Pamela Sullivan, center, is part of a group of people organized by the AFL-CIO protesting cuts to Social Security at the Social Security Administration building in Toledo.
U.S. Sen. Rob Portman (R., Ohio) said Wednesday he plans to introduce a couple of amendments that will push Congress and the administration to take action to reduce the size of the federal budget in return for increasing the long-term debt limit.
Meanwhile, a group of about 25 people saying they represent workers and the elderly demonstrated Wednesday outside the Social Security Administration office at 4906 Monroe St., one of several public events organized by the AFL-CIO labor federation, to pressure Congress to eliminate tax loopholes that benefit the wealthy and to protect Social Security, Medicare, and Medicaid from cuts.
Mr. Portman said his first amendment would require a $1 cut in spending for every $1 increase in the long-term debt ceiling. He said over time his amendment would bring spending down to about 20 percent of gross domestic product, which is close to the 50-year average, instead of the 24 percent it is now.
His second amendment would require cuts adding up to about 4 percent a year if Congress refuses to pass a budget.
In Toledo, more than two dozen people carried signs and listened to speeches in the rain. Pamela Sullivan, 64, a retired state employee, said the purpose of the protest was to promote awareness.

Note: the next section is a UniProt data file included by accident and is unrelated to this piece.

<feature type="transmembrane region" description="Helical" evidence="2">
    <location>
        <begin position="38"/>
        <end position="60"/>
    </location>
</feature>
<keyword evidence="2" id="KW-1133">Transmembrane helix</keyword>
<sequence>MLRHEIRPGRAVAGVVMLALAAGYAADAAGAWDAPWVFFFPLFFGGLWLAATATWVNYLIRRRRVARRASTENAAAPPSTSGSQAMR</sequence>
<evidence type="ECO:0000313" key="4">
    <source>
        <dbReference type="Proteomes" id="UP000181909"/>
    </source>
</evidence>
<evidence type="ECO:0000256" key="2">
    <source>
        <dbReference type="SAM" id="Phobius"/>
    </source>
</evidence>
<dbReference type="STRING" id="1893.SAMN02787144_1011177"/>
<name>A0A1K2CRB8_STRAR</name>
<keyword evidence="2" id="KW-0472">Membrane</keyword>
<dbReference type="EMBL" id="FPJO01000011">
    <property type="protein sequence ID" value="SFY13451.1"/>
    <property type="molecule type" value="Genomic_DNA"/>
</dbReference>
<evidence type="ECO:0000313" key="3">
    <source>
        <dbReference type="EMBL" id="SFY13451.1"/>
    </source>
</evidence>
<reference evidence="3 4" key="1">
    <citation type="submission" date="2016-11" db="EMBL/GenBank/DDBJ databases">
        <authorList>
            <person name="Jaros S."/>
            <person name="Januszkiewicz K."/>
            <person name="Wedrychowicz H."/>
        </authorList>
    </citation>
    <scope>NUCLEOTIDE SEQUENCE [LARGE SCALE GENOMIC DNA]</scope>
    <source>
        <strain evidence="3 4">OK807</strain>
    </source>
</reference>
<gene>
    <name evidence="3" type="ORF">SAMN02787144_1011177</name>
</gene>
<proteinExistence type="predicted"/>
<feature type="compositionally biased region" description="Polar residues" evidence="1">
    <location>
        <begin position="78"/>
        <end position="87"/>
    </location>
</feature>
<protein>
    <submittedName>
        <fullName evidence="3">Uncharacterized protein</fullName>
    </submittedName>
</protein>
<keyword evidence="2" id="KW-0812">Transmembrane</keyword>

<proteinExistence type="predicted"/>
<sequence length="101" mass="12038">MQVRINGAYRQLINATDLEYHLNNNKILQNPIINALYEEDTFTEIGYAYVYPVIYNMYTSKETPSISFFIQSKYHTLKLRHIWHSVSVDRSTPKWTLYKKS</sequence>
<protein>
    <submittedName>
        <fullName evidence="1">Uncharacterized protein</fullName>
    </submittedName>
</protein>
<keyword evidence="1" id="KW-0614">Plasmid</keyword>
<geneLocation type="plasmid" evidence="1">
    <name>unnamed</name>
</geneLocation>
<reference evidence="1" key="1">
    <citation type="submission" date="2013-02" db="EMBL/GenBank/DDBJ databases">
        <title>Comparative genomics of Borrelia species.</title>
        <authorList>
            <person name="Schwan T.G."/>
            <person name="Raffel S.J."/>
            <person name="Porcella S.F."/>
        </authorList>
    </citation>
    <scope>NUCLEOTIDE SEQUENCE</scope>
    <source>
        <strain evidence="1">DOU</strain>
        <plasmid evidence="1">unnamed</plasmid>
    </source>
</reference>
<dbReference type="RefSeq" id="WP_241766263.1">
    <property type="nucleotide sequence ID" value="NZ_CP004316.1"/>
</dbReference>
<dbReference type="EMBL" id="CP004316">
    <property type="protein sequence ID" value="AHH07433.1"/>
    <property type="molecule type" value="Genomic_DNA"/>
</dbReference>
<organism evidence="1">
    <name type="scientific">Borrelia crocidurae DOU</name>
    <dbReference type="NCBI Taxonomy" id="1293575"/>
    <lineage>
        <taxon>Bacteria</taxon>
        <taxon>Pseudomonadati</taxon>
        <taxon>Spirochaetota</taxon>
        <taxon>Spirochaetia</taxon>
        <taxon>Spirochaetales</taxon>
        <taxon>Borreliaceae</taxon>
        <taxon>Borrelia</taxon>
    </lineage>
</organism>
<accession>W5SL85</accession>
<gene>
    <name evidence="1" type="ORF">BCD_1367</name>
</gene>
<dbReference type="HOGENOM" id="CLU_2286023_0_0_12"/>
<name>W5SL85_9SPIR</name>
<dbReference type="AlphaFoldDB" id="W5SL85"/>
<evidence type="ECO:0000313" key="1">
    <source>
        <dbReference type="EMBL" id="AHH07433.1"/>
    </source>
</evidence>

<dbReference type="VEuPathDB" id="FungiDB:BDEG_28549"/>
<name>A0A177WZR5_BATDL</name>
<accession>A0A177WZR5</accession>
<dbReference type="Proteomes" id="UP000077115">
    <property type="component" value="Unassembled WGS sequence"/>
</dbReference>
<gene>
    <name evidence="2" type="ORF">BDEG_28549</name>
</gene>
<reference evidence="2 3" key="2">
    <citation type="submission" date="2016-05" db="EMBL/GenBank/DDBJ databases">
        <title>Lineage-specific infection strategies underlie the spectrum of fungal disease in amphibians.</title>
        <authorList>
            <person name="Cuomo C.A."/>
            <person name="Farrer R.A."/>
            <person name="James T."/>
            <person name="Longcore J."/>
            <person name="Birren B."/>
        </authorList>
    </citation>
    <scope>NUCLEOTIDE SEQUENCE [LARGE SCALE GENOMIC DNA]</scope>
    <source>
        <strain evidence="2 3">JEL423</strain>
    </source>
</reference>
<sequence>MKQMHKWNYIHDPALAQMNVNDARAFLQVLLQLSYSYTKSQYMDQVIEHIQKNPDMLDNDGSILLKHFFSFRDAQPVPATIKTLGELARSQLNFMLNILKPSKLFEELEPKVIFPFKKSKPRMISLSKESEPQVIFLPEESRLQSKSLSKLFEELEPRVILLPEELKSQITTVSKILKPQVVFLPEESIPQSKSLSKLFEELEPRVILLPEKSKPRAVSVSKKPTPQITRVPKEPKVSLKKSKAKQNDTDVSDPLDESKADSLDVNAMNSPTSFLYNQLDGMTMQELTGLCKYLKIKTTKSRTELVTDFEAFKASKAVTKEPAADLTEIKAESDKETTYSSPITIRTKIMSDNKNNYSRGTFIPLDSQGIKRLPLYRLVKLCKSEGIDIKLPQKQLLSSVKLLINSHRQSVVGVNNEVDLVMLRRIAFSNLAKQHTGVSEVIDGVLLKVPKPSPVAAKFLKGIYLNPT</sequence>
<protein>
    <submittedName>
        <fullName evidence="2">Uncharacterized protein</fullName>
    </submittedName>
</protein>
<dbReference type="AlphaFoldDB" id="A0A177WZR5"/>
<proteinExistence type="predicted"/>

“Social Security is not the cause of our economic difficulties. We have loopholes in Washington that need to be closed,” Ms. Sullivan said. “You have 2 percent of Americans that make a lot of money on the backs of individuals that are struggling here.” She contended that Social Security would be in better shape if the economy improved.
Michael Gillis, a spokesman for the AFL-CIO, said the budget “imbalance” is driven by health-care costs, but he said the solution is to make delivery of care more cost-effective rather than to shift the costs to beneficiaries.
Mr. Portman said he has met with groups demanding higher taxes for wealthy people and prevention of entitlement cuts and told them that it is not possible to raise taxes enough to maintain current Social Security benefits. “Entitlement programs are incredibly important. They’re vital, they’re a safety net, but they're not sustainable in their current form so we need to have entitlement reform in addition to pro-growth tax reform,” Mr. Portman said. “It's a question of math, not ideology.”
Mr. Gillis recommended cutting a loophole he said allows corporations to get a lower effective tax rate for sending jobs overseas. And he said Medicare is prohibited from negotiating lower drug prices with drug companies. Mr. Portman has said he supports ending tax expenditures and loopholes to boost U.S. competitiveness, growth, investment, and entrepreneurship.
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